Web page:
But unless you're a habitual and well-trained critical thinker, the average person's response to a new problem is to try again whatever worked with old problems, not to think, not hardly at all. The main reason, I think, is that we carry around with us a lot of very powerful mental models of the social or other context in which problems occur, and we tend not to be able to question those models and that context very well, and so we take the new problem and force-fit it into the context of old problems we know and love, and so fail to see that it's a new problem at all.
Context, especially social context, is deeply rooted in the psyche. Static ideas about context are easier to handle, psychologically, than shifting ones. It's very hard for people to re-adjust their ideas of how the world works around them without encountering existential doubt, which doubt can be fairly crippling in all kinds of difficult ways. Asking adults to reconsider and re-frame their ideas of how the world works is difficult enough. Asking teenagers, or youths just leaving the teenage years, who have just spent several years testing out and trying on personality traits that are independent of their parents, and are still trying and testing as they come to your class...
...well, like I said, it's a tall order.
If we were smarter as a society we'd acknowledge this and delay college until students are in their thirties or forties. Those few students I get that are this age are generally wonderful to teach.
A well-trained, well-practiced critical thinker, faced with a new problem, should be able to frame the the problem into its context carefully and if necessarily differently, perhaps even changing the context, and see that the problem is in fact new and different, without experiencing any of this self-doubt and worry about identity.
But that ability really only comes with improving social, psychological and mental stability, which, I tend to think, only comes with age.
But with advancing age comes stability, possibly complacency, and in many cases even though a person may be more secure in their identity, they are less likely to want to deeply rethink context that might then require them to reappraise and, heaven forbid, change, that identity.
How do we get out of this?
I think the tendency or habit to frequently and consistently re-frame context can be taught by practice. Possibly the best kinds of initial practice include those kinds of experiences in which we have to re-frame context just because, like traveling to another country. And I don't mean cruise-line, mainstream hotel-type traveling. I mean real, down and dirty, mixing with the natives traveling.
I like travel courses for this reason. Taking students to a different country, which I've done several times in my teaching career, can be very effective, and in my experience you see a very great improvement in critical thinking abilities among nearly all students who travel with you. In a different country it's obvious that the context has changed, and only the dullest of students is unaffected by this. A little de-briefing, some encounter-group type activities during and at the end of the trip, and you can get students to talk about what they see and hear and give them practice in context and re-framing.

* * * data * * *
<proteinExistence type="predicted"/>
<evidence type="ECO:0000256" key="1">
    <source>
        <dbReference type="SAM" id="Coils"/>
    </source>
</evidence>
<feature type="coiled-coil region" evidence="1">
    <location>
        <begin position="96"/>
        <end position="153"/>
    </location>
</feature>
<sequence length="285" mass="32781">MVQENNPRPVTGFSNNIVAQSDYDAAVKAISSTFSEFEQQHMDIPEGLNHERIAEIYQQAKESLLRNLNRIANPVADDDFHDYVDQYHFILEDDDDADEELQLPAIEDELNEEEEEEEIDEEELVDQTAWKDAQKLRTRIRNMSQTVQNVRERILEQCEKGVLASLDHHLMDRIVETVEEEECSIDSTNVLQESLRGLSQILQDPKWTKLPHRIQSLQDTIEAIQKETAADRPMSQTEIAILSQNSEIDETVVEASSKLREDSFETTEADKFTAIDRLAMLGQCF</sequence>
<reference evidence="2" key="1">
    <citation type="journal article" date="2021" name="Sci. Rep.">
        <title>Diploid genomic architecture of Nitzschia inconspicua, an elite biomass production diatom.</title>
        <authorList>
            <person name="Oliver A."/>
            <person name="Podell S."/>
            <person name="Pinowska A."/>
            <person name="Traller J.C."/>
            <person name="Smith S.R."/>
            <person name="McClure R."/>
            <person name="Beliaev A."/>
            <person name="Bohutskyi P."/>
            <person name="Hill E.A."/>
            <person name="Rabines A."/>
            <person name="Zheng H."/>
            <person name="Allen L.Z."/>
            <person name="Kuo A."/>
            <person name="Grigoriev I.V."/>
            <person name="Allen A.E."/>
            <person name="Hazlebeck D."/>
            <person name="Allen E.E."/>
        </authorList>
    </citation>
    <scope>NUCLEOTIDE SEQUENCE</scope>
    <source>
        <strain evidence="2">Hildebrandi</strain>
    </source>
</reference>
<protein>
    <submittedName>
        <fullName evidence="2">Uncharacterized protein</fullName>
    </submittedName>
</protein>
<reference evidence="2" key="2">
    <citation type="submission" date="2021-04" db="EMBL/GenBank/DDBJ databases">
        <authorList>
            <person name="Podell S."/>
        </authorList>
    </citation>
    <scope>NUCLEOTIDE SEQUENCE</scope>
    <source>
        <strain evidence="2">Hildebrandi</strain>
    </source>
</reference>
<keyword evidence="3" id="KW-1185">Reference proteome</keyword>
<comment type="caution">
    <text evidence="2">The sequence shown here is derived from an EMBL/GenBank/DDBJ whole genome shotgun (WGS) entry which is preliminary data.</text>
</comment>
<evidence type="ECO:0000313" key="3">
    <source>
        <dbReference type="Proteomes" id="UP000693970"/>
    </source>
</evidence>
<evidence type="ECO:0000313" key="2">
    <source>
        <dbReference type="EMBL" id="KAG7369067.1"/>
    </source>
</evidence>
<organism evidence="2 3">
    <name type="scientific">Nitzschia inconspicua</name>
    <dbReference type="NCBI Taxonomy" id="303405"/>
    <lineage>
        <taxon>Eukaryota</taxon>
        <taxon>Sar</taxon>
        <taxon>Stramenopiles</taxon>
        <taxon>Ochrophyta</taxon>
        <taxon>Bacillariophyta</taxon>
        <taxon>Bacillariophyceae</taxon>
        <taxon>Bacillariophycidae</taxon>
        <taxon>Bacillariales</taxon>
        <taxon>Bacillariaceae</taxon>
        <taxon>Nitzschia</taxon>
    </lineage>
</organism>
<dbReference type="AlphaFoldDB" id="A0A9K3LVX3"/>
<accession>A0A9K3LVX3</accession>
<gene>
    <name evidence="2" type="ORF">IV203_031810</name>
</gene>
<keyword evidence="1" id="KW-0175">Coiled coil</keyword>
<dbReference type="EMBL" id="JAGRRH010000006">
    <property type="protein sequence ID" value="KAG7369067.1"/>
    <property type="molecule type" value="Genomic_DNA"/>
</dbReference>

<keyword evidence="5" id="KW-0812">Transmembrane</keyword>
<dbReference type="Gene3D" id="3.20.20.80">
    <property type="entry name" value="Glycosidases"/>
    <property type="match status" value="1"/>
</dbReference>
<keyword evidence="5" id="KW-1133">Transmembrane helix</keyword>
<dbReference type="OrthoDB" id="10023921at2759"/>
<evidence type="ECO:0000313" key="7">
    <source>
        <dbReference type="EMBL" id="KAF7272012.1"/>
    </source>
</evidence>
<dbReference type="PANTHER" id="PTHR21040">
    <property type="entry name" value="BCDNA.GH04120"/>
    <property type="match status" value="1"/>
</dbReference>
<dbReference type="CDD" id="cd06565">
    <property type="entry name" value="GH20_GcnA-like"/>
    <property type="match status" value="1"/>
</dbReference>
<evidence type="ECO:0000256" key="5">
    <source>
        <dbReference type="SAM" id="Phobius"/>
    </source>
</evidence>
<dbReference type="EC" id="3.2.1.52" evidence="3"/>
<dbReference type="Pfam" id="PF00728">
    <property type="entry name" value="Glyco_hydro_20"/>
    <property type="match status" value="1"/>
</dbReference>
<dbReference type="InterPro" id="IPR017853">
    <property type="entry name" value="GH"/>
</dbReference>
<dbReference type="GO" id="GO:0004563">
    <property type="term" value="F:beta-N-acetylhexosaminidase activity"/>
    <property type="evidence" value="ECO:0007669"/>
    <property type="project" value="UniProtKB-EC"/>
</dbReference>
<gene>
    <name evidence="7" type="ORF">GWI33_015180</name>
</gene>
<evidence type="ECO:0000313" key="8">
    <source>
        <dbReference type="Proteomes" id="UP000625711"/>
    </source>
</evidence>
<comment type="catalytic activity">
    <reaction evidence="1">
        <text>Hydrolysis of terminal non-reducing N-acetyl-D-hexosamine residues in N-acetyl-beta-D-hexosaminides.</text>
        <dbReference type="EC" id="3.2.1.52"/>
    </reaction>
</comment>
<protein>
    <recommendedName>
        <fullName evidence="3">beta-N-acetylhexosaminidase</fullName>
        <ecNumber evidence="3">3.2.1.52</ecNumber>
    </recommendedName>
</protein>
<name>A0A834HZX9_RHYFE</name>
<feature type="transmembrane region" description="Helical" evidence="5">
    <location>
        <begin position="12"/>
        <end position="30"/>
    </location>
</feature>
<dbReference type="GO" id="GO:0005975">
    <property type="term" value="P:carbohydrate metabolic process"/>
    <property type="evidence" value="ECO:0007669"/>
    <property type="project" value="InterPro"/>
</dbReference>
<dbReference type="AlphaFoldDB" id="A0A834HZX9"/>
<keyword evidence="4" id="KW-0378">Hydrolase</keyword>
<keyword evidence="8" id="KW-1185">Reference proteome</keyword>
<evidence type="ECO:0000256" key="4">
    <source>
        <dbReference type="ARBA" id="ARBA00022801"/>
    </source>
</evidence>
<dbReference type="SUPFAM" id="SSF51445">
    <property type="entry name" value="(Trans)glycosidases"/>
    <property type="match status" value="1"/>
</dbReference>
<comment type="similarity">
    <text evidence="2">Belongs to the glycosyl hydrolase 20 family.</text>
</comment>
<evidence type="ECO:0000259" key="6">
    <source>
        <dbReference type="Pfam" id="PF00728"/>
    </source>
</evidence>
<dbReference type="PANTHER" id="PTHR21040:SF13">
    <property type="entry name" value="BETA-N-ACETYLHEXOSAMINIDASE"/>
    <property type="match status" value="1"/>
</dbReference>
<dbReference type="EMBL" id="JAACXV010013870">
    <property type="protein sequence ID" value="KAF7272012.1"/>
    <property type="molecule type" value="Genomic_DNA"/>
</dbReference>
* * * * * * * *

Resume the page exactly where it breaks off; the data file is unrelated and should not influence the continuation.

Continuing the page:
I've had students come up to me weeks and months after a travel course with a question or problem they first encountered on the course, and you can see they've been cogitating and reflecting on it ever since. And reflection, the experts tell us, is key to critical thinking.
If you can't go to another country, you can go to a different social setting or context within the country you're in. Field trips, conference attendance, internships, volunteering, alternative spring breaks, all of these are very good, and I like to get my advisees and mentees turned on to these opportunities as soon as possible.
But how can you do any of this in a regular classroom, in a regular, three-times-a-week, fifty minute lecture class?
First up, let me say I hate the fifty-minute, lecture-class format with a vengeance. It seems to me to be the perfect excuse for lazy professors to have nice lazy professorial lives, going from class to class, looking busy, while at the same time being as perfectly well stuck in that context as any of their charges are stuck in their dorm-room, just-out-of-high-school mentality. It's the academic equivalent of walking around the base with a clipboard.
(If you want to have an easy time in the military, you wear a clean, pressed uniform and clean shiny shoes, keep a short haircut, and stroll around the base with a clipboard. No-one ever asks a soldier with a clipboard what he's doing, as long as the soldier is well-enough turned out so as not to attract attention.)
So I do everything I can not to get stuck in fifty-minute lectures. And Unity College is especially good at affording me these kinds of opportunities. If I taught at East Overshoe State, I'd have pretty much nothing but fifty-minute classes and hardly every get to go on a field trip or to a conference with students, let alone on an overseas trip.
But like most academics, I can't change everything about college, and a lot of teachers prefer the fifty minute class, and it is useful for some topics and some kinds of students, like first-year science lectures, for instance, where students can't handle the complexity of what is taught if classes are very much longer, but this means that that the rest of us have to fit in with this, and just because, and before you know it, the whole schedule is pretty much nothing but fifty-minute lecture classes.
So much for critical thinking in academia...